|Publication number||US6299838 B1|
|Application number||US 08/726,170|
|Publication date||Oct 9, 2001|
|Filing date||Oct 4, 1996|
|Priority date||Oct 6, 1995|
|Also published as||EP0791829A2, EP0791829A3, US20020009387|
|Publication number||08726170, 726170, US 6299838 B1, US 6299838B1, US-B1-6299838, US6299838 B1, US6299838B1|
|Inventors||Kouji Hirayama, Michio Naka|
|Original Assignee||Kyoto Daiichi Kagaku Co., Ltd.|
|Export Citation||BiBTeX, EndNote, RefMan|
|Patent Citations (9), Referenced by (1), Classifications (7), Legal Events (6)|
|External Links: USPTO, USPTO Assignment, Espacenet|
The present invention relates to a test apparatus which is used for assaying a specific component contained in a liquid sample, especially a blood sample such as whole blood and serum, and a body fluid such as urine and cerebrospinal fluid by a color reaction. More particularly, the present invention relates to a test apparatus using reflected light as a measuring means.
In order to measure a specific component in a liquid sample quickly and simply, for example, glucose, cholesterol or the like in a blood sample, or glucose, hemoglobin or the like in a body fluid sample, a dry type test apparatus comprises a support having thereon a reagent layer containing at least a reagent capable of developing a color by a reaction with the specific component.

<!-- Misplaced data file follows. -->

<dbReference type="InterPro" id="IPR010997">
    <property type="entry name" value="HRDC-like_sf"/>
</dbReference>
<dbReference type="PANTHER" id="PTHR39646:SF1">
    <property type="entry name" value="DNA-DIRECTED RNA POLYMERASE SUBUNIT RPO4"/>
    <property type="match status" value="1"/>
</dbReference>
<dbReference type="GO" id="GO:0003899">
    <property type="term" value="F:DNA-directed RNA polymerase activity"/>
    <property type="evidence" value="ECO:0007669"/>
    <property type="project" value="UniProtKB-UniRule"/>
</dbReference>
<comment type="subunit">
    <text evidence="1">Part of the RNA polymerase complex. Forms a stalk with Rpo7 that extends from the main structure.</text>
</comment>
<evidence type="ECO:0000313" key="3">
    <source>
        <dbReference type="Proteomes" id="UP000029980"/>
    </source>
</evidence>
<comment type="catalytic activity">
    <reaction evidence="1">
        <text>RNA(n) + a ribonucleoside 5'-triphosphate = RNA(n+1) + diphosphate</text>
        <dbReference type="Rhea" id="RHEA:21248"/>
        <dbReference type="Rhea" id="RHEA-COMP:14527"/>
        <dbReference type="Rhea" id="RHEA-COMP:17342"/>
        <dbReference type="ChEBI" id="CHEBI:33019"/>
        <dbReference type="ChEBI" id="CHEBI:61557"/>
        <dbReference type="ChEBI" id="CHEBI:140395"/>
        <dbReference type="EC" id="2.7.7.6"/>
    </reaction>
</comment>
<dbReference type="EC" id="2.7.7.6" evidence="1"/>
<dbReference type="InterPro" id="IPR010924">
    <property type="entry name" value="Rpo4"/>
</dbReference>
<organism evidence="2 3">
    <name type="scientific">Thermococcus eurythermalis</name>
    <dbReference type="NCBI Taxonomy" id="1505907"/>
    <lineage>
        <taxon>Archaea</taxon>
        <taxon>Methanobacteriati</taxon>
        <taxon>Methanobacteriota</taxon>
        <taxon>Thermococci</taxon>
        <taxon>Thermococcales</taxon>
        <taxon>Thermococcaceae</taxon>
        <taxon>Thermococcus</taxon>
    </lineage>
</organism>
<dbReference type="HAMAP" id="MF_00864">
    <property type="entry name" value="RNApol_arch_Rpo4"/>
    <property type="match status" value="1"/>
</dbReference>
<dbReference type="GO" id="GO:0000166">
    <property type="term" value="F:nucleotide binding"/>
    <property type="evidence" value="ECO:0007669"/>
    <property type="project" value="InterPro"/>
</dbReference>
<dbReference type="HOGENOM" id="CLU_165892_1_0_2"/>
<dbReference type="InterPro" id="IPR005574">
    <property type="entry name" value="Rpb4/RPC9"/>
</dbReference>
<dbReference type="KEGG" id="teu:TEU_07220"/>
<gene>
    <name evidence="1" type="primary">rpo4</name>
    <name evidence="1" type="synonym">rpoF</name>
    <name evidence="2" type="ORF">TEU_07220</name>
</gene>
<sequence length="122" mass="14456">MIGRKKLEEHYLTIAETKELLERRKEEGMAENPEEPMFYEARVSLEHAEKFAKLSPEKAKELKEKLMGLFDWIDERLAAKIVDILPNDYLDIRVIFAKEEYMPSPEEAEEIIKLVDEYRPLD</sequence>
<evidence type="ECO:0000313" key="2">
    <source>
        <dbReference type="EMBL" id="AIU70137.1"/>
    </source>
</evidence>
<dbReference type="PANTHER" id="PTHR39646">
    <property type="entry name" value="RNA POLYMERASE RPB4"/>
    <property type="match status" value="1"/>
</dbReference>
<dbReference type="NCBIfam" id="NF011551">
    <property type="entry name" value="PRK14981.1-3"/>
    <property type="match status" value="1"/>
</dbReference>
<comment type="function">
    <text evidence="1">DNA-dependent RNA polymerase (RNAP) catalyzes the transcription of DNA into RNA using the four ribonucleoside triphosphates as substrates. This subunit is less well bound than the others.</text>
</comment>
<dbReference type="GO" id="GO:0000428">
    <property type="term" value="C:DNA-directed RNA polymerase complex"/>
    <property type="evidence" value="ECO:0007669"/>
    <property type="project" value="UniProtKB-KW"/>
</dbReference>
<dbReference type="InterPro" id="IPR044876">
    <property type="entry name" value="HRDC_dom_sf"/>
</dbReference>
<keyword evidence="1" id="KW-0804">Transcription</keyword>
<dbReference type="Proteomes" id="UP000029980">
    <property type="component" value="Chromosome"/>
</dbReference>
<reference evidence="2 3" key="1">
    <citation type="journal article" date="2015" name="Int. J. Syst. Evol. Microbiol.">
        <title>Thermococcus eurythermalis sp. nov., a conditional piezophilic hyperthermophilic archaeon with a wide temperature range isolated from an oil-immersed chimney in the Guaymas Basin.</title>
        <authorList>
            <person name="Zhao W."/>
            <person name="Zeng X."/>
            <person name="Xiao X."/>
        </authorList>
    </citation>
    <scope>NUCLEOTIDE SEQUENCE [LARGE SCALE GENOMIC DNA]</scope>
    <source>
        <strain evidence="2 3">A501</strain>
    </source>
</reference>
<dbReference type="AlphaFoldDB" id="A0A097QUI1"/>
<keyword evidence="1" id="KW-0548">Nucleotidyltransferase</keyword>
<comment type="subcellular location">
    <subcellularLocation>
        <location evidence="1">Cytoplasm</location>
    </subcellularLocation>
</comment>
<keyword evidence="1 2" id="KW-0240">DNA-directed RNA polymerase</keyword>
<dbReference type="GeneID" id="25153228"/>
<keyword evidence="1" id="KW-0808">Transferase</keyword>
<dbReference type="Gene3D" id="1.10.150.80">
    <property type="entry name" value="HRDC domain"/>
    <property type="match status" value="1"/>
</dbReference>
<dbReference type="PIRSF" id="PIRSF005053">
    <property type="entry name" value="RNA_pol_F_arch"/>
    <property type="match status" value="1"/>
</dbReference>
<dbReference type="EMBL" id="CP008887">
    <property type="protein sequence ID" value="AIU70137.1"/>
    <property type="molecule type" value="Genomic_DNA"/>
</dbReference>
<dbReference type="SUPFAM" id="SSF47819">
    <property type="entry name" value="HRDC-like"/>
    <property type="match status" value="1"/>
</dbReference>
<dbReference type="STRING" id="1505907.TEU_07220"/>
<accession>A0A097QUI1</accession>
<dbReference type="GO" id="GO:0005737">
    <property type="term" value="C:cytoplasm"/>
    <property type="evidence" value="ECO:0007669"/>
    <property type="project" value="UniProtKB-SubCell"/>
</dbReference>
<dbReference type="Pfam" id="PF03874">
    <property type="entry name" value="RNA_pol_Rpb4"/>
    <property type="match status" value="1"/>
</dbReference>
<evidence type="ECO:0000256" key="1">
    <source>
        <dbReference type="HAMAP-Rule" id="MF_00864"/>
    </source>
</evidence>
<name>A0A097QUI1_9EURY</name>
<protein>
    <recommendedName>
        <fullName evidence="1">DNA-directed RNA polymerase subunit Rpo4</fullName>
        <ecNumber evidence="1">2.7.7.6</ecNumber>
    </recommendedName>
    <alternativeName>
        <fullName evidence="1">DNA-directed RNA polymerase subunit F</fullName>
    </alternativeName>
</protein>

When the test apparatus is used, the reaction starts by the supply of a liquid sample to one side of the reagent layer.
A color density of the developed color on the reagent layer after the reaction with a specific component corresponds to the amount of the specific component in the liquid sample. Accordingly, the specific component in the liquid sample can be determined by measuring the color density. The color density of the developed color on the reagent layer is measured by applying an incident light to the reagent layer after the color reaction and detecting intensity of the resulting reflected light or transmitted light.
Test apparatuses using reflected light can be divided roughly into two types from the viewpoint of sample supply to the reagent layer; one is a test apparatus having a sample-supplying area and a detecting area (namely, an incident light side area) on the same side, and another is a test apparatus having a sample-supplying area and a detecting area on different sides.